What does the FCPA do?

The Foreign Corrupt Practices Act is a federal law. It began in 1977 as a way to prevent business bribes with foreign officials. The goal was to manage the business playing field to keep things fair and competition alive.

According to the U.S. Securities and Exchange Commission, the FCPA applies to anyone anywhere as long as there is a publicly traded company involved in the situation. The FCPA has a range of rules and requirements that could put a business in violation.


A large part of the FCPA is to ensure records are orderly. Business records have to show transactions and provide proof there is nothing untoward happening. Through proper recordkeeping, the government can ensure all businesses operate on the same level without any influence that would make things unfair.


The FCPA helps keep order by imposing sanctions for businesses in violation. If a business owner or other employee does anything that would break the FCPA, the business can face very harsh sanctions that can cost it money and lead to issues with the future of the organization. If the governing agencies see fit, a business could have to have oversight from an outside group to ensure it continues doing fair business.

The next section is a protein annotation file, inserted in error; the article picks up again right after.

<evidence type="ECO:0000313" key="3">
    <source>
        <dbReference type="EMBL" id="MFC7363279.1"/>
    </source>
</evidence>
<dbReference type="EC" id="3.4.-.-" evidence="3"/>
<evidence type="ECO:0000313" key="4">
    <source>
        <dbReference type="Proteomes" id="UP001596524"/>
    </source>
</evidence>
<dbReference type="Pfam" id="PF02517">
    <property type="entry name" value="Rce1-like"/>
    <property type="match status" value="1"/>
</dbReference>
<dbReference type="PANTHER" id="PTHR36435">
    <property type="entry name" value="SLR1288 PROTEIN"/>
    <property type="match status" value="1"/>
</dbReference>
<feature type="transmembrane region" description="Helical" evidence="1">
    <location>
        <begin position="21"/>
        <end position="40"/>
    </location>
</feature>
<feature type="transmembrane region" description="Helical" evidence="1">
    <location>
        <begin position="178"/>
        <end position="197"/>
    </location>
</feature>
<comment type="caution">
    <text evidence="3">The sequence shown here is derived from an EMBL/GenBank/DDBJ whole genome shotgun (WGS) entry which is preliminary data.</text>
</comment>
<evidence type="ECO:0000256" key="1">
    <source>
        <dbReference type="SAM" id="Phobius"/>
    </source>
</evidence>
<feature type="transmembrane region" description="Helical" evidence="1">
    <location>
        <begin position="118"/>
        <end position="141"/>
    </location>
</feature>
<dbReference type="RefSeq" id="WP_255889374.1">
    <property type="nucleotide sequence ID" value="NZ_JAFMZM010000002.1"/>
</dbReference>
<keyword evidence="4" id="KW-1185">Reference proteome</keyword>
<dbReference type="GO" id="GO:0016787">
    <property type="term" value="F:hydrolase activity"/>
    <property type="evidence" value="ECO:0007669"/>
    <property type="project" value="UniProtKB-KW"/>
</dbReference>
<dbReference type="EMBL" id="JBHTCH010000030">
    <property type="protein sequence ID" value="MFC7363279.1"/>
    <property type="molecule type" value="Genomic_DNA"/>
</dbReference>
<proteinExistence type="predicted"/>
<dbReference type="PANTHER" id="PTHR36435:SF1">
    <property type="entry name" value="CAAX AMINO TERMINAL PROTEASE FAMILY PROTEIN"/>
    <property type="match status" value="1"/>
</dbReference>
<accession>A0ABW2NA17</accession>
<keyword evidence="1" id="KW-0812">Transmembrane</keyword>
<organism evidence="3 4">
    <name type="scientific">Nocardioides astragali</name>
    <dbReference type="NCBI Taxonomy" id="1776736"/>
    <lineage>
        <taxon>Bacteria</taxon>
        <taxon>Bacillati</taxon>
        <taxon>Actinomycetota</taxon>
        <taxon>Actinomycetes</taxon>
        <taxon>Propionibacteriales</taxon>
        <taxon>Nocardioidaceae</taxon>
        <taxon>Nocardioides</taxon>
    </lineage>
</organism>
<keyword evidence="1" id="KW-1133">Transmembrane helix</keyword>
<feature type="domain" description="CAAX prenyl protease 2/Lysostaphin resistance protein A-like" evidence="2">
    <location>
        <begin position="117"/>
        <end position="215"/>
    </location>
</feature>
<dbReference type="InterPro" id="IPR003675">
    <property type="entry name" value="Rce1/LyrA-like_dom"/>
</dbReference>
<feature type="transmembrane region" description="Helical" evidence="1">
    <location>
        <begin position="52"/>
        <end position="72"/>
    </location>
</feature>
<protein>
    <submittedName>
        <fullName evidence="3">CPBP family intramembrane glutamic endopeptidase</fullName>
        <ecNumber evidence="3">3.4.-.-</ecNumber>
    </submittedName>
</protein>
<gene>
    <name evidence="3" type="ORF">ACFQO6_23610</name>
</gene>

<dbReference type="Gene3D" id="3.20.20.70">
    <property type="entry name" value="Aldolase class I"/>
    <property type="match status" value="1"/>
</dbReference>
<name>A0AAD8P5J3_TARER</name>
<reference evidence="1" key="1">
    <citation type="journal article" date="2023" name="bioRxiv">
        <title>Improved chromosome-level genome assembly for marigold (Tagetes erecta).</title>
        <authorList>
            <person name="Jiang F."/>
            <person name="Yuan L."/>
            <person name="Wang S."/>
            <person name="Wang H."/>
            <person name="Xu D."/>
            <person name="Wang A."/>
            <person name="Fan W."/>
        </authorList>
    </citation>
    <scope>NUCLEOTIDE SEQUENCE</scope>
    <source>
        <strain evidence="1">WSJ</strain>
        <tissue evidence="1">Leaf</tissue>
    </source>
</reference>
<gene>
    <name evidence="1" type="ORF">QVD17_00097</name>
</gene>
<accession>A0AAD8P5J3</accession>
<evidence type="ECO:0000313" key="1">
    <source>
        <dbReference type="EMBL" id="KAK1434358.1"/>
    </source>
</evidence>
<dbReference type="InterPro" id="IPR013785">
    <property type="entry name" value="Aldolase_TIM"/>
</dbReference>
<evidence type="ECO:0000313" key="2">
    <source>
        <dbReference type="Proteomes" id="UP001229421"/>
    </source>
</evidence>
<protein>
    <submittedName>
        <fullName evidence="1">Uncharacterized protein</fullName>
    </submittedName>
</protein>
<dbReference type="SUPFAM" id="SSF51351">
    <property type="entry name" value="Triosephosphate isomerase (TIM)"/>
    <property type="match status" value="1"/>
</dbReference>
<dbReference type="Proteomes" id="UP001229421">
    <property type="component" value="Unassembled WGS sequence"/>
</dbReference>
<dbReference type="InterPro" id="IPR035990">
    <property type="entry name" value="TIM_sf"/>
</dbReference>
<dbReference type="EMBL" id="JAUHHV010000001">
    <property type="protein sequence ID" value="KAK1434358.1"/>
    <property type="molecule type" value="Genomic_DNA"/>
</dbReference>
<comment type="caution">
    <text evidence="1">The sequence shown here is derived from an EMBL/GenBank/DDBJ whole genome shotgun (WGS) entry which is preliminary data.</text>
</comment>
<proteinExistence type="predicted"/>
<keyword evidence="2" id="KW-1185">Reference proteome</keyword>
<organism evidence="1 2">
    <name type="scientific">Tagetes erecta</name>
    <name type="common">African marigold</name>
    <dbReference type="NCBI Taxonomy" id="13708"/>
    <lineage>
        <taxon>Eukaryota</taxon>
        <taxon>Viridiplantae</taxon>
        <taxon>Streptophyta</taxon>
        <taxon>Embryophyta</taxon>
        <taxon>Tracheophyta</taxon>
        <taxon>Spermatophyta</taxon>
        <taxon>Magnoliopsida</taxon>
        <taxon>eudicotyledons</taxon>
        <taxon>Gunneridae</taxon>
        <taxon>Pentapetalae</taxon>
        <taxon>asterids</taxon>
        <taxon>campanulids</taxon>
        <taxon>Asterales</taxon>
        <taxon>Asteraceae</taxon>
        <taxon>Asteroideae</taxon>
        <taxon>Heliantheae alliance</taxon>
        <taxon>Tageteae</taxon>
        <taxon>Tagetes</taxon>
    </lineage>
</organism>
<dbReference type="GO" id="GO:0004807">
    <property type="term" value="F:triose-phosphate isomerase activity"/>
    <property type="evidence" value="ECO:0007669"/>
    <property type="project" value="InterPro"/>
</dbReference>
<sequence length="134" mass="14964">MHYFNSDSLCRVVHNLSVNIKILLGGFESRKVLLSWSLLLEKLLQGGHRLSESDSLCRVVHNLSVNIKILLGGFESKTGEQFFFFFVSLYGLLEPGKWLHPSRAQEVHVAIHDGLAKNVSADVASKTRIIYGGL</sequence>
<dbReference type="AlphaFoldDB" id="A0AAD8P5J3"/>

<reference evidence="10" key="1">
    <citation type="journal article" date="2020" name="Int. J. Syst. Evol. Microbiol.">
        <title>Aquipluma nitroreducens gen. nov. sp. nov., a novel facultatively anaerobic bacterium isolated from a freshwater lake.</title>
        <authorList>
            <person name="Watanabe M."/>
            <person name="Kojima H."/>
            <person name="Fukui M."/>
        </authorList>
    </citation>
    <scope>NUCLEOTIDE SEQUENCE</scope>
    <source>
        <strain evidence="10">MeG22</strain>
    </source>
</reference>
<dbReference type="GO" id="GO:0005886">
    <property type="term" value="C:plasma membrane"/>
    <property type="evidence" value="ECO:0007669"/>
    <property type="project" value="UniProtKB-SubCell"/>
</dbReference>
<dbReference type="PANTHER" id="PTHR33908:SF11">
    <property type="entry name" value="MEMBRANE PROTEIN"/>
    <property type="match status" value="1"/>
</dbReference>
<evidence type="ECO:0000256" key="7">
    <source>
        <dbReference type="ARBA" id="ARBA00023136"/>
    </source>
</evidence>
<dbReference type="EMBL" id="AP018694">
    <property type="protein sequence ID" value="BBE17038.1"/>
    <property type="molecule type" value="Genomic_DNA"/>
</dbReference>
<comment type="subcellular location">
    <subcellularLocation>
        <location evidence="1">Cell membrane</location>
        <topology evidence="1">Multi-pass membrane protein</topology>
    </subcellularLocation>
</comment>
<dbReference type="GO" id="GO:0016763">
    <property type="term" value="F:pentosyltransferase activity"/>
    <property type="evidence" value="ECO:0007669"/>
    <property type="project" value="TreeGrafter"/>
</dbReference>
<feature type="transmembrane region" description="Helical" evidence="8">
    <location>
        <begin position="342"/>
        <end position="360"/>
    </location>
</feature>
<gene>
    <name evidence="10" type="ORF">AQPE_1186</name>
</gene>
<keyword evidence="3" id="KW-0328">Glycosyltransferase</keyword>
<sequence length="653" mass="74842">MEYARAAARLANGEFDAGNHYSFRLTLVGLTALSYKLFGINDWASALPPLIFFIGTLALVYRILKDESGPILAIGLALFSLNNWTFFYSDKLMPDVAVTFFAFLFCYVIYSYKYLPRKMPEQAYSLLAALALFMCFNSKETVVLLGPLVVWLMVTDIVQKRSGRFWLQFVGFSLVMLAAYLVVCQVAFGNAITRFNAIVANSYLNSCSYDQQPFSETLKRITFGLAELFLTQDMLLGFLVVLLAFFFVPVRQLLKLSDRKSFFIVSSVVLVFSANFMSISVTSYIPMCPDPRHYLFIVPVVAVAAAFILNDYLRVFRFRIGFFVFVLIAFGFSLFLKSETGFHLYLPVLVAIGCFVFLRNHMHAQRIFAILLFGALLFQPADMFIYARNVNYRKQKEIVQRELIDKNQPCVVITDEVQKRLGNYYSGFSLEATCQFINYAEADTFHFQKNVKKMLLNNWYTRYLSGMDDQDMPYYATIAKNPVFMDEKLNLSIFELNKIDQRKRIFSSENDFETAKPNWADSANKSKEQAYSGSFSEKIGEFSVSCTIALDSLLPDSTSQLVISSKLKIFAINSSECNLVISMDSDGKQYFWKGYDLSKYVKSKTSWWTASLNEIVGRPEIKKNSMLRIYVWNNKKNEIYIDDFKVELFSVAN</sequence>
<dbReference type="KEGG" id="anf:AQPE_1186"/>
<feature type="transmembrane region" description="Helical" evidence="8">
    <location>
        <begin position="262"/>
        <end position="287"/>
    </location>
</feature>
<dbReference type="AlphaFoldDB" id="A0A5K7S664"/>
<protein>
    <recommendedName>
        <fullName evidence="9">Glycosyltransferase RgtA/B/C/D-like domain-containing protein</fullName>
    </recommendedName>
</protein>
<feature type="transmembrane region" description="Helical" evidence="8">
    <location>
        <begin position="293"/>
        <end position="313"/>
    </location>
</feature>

The FCPA overall helps ensure a business cannot get a leg up over the competition when doing business outside the U.S. It keeps an even playing field where a business cannot use bribery to get favors from foreign governments or other actors that would give it an advantage over other businesses trying to do business in that location.